It is three in the afternoon on June 20 and in a hotel room in Doha, Qatar, Carsten Spohr does not hide theenthusiasm for the return of people on board his and other airlines’ planes. But immediately after, looking at what is happening in Europe, the Lufthansa number one becomes serious: “Things will not get better in the next few weeks, the worst is yet to come,” he admits in front of some foreign journalists. The first (almost) normal summer after more than two years of the pandemic began with the chaos in European airports.
Long queues at the terminals – last weekend the average wait in Amsterdam was four hours –canceled or heavily delayed flights, tens of thousands of baggage lost also due to the failure of the sorting systems, customer service centers on tilt, planes taking off without food and drink for problems during refueling. To make matters worse strikes were also added – in Spain, France, Italy, Belgium, Portugal – which mainly concern low cost and which will continue in July as well.
About 11,000 flights were canceled last month in Europetriple three years ago. Since 1 April there are at least 70,000. Continent companies risk shelling out 453 million euros in compensation, only for the problems in June, to 1.5 million passengers. “Every year we pay out 10 billion in compensation,” he replies to Courier Willie Walsh, general manager of Iata, an association representing airlines. “I think this time the airports also have to pay: these inconveniences are not caused by us.” For July, August and September, the companies canceled another 41,000 flights (7 million people involved). Reductions have been announced by Lufthansa, Swiss, Austrian Airlines, Eurowings, Air France-KLM, British Airways, easyJet, Sas. There are also problems in Canada and the USA. Airlines for America estimates that the supply of major US airlines was cut by 15% between July and August.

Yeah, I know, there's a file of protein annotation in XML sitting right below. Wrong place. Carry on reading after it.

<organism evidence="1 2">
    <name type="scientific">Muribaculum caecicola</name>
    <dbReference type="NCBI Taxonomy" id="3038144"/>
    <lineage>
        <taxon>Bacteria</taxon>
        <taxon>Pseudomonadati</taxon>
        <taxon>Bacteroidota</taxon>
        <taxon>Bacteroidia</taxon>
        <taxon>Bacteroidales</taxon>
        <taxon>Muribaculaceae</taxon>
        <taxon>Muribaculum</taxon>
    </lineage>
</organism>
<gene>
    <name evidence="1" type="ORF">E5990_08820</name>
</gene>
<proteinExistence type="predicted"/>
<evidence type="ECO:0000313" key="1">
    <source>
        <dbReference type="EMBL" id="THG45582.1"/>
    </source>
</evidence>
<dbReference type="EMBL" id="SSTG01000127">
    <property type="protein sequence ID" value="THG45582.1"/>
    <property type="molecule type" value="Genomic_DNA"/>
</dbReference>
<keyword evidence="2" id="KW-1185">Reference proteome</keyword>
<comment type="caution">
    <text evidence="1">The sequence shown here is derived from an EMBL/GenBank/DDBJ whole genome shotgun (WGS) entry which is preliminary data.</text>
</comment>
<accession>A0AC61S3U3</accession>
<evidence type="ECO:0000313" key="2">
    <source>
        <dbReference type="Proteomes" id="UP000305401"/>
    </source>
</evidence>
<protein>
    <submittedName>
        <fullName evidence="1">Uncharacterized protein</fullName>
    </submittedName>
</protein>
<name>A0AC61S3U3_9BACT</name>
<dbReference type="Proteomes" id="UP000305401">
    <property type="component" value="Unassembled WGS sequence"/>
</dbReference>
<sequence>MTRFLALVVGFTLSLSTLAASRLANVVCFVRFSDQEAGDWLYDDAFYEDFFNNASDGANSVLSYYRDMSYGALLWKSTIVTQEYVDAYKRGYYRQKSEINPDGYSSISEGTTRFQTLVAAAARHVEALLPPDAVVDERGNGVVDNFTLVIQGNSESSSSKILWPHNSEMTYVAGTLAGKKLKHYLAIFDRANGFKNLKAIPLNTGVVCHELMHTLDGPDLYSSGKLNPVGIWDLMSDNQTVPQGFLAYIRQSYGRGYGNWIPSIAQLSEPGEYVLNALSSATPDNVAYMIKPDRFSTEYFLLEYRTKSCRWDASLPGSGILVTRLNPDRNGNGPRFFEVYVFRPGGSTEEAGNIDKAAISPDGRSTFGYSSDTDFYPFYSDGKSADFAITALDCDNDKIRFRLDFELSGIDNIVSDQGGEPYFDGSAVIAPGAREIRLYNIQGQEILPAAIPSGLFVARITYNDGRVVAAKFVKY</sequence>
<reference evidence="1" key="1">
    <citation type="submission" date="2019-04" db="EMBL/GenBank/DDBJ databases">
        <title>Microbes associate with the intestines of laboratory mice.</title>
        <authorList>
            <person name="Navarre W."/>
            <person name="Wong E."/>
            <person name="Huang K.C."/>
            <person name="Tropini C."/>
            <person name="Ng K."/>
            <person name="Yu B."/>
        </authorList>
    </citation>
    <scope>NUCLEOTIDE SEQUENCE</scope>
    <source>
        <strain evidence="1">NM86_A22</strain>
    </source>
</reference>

Passengers have returned to the volumes of 2019, before Covid. But not the personnel of the companies, of the airports (in France there are at least four thousand open positions), handling and catering companies, private security companies. It can take up to six months between hiring and issuing the security clearance, estimates Aci Europe, the association of airports. And there is also a slice of already trained people who, after being fired during the pandemic, have decided to do something else. “Everyone is wondering where the employees have gone and the answer is always: ‘Amazon'”, says Tim Clark, president of Emirates. To deal with the emergency, Germany will “import” workers from abroad to help out in the terminals. In Ireland, the army has been alerted that it is ready to intervene at Dublin airport.
The Italian exception
Not so everywhere. Where governments have intervened with social protection measures, the inconveniences are contained. This is the case of Italy, as confirmed by Pierluigi Di Palma, president of the National Civil Aviation Authority (ENAC): “The redundancy fund and the 800 million euros in aid have made it possible to keep airport staff,” he says. But air travel is an ecosystem. What happens for example in the United Kingdom – with stopovers that have sent home even 50% of the workforce – it also has repercussions here.
The hot areas
The epicenter of the inconveniences in Europe? Just the United Kingdom (in particular London Heathrow and Gatwick), Amsterdam, Frankfurt, Paris-Charles de Gaulle, Hamburg, Brussels. Those who have to move must pay attention to the timing, especially if they have to stop in these structures to then take an intercontinental flight. Not only. The planes are also full. And this would be great news for airlines in normal times. But today it is a further headache because it does not allow passengers to resettle on canceled flights on those confirmed and who usually had free seats.
After all, people can’t wait to get out after more than two years of restrictions. And they are also paying more. Average fares on routes within Europe have risen by almost 30% compared to the summer before and up to 12% on 2019 according to specialized databases. In some cases, such as flights to Spain and Greece even more. The question, given the “war” bulletin, is when all this is resolved. The most optimistic insiders say October-November, the most pessimistic move the moment to April 2023. In the coming weeks it will be necessary to have patience. And, as the Asian Cathay Pacific writes to its customers, “in Europe, do not be aggressive with the employees of airlines and airports. Be Zen ».
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Canceled flights, delays, strikes: this is why the holidays of 7 million people are at risk
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